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EXPERIMENT INFORMATION

Sleep-Wake Actigraphy and Light Exposure During Spaceflight (9802394)
Principal Investigator
Research Area:
Chronobiology
Species Studied
Scientific Name: Homo sapiens Species: Human

Description
OBJECTIVES:
The success and effectiveness of manned space flight depends on the ability of crewmembers to maintain a high level of cognitive performance and vigilance while operating and monitoring sophisticated instrumentation. Astronauts, however, commonly experience sleep disruption and may experience misalignment of circadian phase during space flight. Both of these conditions are associated with insomnia and impairment of alertness and cognitive performance. Relatively little is known of the prevalence or cause of space flight-induced insomnia in short-duration missions, and less is known about the effect of long-duration space flight on sleep and circadian rhythm organization. This experiment uses state-of-the-art ambulatory technology to monitor sleep-wake activity patterns and light exposure in crewmembers aboard the International Space Station (ISS). Crewmembers wear a small light-weight activity and light recording device (Actiwatch) for the entire duration of their mission. The sleep-wake activity and light exposure patterns obtained in flight will be compared with baseline data collection collected for two weeks between 120 days before launch (L-120) and L-75 and from L-11 through L-0. Recovery from space flight was assessed from the day of landing (R+0) through R+7. These data should help researchers better understand the effects of space flight on sleep, as well as aid in the development of effective countermeasures for both short- and long-duration space flight.

The primary objective of this experiment was to document the effects of long-duration space flight on sleep-wake activity patterns using a wrist-worn Actiwatch. Additional objectives were to measure the ambulatory light exposure of individual crewmembers and to evaluate the effects of space flight on crewmembers' subjective evaluation of the amount and quality of their sleep.

The information derived from this study will help to better understand the effects of space flight on sleep, as well as aid in the development of effective countermeasures for long-duration space flight. Moreover, a better understanding of the etiology of insomnia is relevant to the millions of people on Earth who suffer nightly from insomnia. Finally, the advancement of state-of-the-art technology for monitoring, diagnosing, and assessing treatment effectiveness is vital to the continued treatment of insomnia on Earth and in space.


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Publications
Barger LK, Flynn-Evans EE, Kubey A, Walsh L, Ronda JM, Wang W, Wright KP Jr, and Czeisler CA. Prevalence of sleep deficiency and use of hypnotic drugs in astronauts before, during, and after spaceflight: An observational study. Lancet Neurology. 2014. September; (13) 9, 904-912. [pubmed.gov]

Flynn-Evans EE, Barger LK, Kubey AA, Sullivan JP, and Czeisler CA. Circadian misalignment affects sleep and medication use before and during spaceflight. npj Microgravity 2, Article number: 15019 (2016). [DOI]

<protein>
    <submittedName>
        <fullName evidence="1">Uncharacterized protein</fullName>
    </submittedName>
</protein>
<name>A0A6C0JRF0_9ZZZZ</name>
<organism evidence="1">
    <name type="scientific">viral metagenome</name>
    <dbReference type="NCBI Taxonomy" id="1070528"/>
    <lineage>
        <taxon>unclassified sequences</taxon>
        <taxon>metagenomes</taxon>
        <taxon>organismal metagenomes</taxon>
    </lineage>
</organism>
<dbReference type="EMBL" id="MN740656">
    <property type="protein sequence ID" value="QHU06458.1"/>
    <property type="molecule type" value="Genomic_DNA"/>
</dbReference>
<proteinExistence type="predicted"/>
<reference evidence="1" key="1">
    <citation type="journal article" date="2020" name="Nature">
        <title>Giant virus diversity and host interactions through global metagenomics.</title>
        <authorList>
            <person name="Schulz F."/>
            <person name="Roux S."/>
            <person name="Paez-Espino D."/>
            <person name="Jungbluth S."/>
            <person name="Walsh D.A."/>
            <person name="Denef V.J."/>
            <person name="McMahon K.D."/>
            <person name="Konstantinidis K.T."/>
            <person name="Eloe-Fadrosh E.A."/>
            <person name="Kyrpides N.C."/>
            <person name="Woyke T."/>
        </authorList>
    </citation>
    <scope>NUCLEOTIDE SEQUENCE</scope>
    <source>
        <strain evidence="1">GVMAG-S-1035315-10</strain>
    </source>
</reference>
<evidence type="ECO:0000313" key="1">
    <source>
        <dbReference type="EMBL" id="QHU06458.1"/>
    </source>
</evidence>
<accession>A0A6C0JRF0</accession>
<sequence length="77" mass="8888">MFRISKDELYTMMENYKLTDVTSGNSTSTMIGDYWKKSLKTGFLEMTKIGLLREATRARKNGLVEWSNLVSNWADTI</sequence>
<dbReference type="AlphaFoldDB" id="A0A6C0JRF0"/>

Keywords
Sleep
Illumination
Circadian rhythm

Data Information
Data Availability
Archive is complete. Data sets are not publicly available but can be requested.
Data Sets+ Request data

Parameters
Actigraphy
Alertness
Caffeine consumption
Luminance
Medications (taken)
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Mission/Study Information
Mission Launch/Start Date Landing/End Date Duration
Expedition 14 09/18/2006 04/21/2007 215 days
Expedition 15 04/07/2007 10/21/2007 197 days
Expedition 16 10/10/2007 04/19/2008 192 days
Expedition 17 04/08/2008 10/23/2008 198 days
Expedition 18 10/12/2008 04/17/2009 187 days
Expedition 19 03/26/2009 10/11/2009 199 days
Expedition 20 05/27/2009 10/11/2009 137 days
Expedition 21 10/11/2009 12/01/2009 51 days
Expedition 22 11/30/2009 03/18/2010 109 days
Expedition 23 03/18/2010 06/01/2010 75 days
Expedition 24 06/01/2010 09/25/2010 117 days
Expedition 25 09/24/2010 11/25/2010 31 days
Expedition 26 11/26/2010 03/16/2011 111 days

Human Research Program (HRP) Human Research Roadmap (HRR) Information
Crew health and performance is critical to successful human exploration beyond low Earth orbit. The Human Research Program (HRP) investigates and mitigates the highest risks to human health and performance, providing essential countermeasures and technologies for human space exploration. Risks include physiological and performance effects from hazards such as radiation, altered gravity, and hostile environments, as well as unique challenges in medical support, human factors, and behavioral health support. The HRP utilizes an Integrated Research Plan (IRP) to identify the approach and research activities planned to address these risks, which are assigned to specific Elements within the program. The Human Research Roadmap is the web-based tool for communicating the IRP content.

The Human Research Roadmap is located at: https://humanresearchroadmap.nasa.gov/

+ Click here for information of how this experiment is contributing to the HRP's path for risk reduction.

Additional Information
Other Key People
Managing NASA Center
Johnson Space Center (JSC)
Responsible NASA Representative
Johnson Space Center LSDA Office
Project Manager: Eric Gallagher
Institutional Support
National Aeronautics and Space Administration (NASA)
Alternate Experiment Name
E394
Sleep Long
DSO 634L
D634
394
178012 1_2
Proposal Date
03/01/1999
Proposal Source
NRA-98-HEDS-02
Hardware Items